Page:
$('.description').not(id).hide();
    $( id ).show();
}

Why bother with a show class if you are using jQuery?

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Heres one I put together, reliable and possibly the fastest. Should work in any situation.

function $class(className) {
    var children = document.getElementsByTagName('*') || document.all;
    var i = children.length, e = [];
    while (i--) {
        var classNames = children[i].className.split(' ');
        var j = classNames.length;
        while (j--) {
            if (classNames[j] == className) {
                e.push(children[i]);
                break;
            }
        }
    }
    return e;
}
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I used to implement HTMLElement.getElementByClassName(), but at least Firefox and Chrome, only find the half of the elements when those elements are a lot, instead I use something like (actually it is a larger function):

getElmByClass(clm, parent){
   // clm:  Array of classes
   if(typeof clm == "string"){ clm = [clm] }
   var i, m = [], bcl, re, rm;
   if (document.evaluate) {    // Non MSIE browsers
      v = "";
      for(i=0; i < clm.length; i++){
         v += "[contains(concat(' ', @"+clc+", ' '), ' " + base[i] + " ')]";
      }
      c = document.evaluate("./"+"/"+"*" + v, parent, null, 5, null);
      while ((node = c.iterateNext())) {
          m.push(node);
      }
   }else{                  // MSIE which doesn't understand XPATH
      v = elm.getElementsByTagName('*');
      bcl = "";
      for(i=0; i < clm.length; i++){
          bcl += (i)? "|":"";
          bcl += "\\b"+clm[i]+"\\b";
      }
      re = new RegExp(bcl, "gi");
      for(i = 0; i < v.length; i++){
         if(v.className){
             rm = v[i].className.match(bcl);
             if(rm && rm.length){      // sometimes .match returns an empty array so you cannot use just 'if(rm)'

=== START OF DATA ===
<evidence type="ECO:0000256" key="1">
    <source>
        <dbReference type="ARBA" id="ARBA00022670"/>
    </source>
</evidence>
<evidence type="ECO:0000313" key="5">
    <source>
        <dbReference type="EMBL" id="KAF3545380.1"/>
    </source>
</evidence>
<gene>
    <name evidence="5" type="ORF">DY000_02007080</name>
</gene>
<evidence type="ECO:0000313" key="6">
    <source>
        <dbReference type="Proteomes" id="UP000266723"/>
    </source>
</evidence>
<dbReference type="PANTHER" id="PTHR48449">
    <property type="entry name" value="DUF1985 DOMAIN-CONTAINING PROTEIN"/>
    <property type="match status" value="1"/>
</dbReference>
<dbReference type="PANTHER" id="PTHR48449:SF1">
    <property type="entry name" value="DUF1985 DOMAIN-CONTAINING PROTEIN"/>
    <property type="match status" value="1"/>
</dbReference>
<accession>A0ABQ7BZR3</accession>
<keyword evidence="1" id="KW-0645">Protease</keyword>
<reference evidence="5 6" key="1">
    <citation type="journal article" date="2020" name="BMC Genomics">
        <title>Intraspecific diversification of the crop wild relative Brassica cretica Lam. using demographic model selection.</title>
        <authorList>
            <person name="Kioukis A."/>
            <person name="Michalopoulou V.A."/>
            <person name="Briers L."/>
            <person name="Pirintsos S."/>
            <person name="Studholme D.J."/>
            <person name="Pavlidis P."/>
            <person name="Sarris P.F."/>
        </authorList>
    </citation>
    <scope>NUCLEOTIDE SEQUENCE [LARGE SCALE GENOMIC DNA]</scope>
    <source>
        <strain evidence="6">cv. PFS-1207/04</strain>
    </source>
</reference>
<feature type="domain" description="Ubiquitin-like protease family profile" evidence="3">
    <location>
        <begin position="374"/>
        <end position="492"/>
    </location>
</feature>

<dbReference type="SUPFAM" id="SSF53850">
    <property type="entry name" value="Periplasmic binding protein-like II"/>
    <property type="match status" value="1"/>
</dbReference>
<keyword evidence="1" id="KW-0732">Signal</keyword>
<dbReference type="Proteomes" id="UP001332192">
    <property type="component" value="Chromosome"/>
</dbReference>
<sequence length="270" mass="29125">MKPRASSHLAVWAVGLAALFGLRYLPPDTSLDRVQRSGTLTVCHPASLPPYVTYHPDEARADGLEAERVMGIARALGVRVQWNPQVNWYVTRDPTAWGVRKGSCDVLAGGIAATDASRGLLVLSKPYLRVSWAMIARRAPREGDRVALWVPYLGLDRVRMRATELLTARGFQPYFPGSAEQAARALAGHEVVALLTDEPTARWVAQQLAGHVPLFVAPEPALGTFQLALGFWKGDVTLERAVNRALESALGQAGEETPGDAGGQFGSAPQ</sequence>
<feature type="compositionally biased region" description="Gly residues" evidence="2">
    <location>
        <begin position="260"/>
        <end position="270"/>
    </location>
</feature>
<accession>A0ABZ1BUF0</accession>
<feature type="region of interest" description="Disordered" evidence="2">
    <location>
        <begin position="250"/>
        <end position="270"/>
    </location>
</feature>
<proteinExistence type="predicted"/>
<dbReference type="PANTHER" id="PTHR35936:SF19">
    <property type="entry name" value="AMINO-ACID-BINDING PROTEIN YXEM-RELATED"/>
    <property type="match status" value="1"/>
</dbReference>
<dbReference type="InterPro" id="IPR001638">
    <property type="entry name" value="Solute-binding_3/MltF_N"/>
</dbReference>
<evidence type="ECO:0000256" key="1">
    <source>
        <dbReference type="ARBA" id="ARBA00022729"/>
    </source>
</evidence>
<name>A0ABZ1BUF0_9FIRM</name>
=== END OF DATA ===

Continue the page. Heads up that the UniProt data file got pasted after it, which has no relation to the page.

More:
m.push(v[i])
             }
         }
      }
    }
    return m;
}

I think there would be a faster way to iterate without XPATH, because RegExp are slow (perhaps a function with .indexOf, it shuld be tested), but it is working well

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You can replace getElementsByClassName() with the following:

function getbyclass(n){
  var elements = document.getElementsByTagName("*");
  var result = [];
  for(z=0;z<elements.length;z++){
    if(elements[z].getAttribute("class") == n){
      result.push(elements[z]);
    }
  }
  return result;
}

Then you can use it like this:

getbyclass("description") // Instead of document.getElementsByClassName("description")
share|improve this answer
    
You also need to handle class attributes containing multiple class strings. –  casablanca Dec 9 '10 at 23:30
    
this looks like it would be terribly inefficient if the document has more than a few elements, or you call the function more than a few times. –  Lee Dec 9 '10 at 23:32
    
True, but if you just wrote getbyclass("one two") it should retrieve the ones with one and two. If the OP needs, I can add some code for it to work 100% tho –  JCOC611 Dec 9 '10 at 23:33
    
you could alternatively use this robertnyman.com/2008/05/27/… –  JCOC611 Dec 9 '10 at 23:35
    
@JCOC611 ya I found that before but wasnt sure how to implement it into my code. thanks for your input im going to try it out now. –  Ryan Sharp Dec 9 '10 at 23:39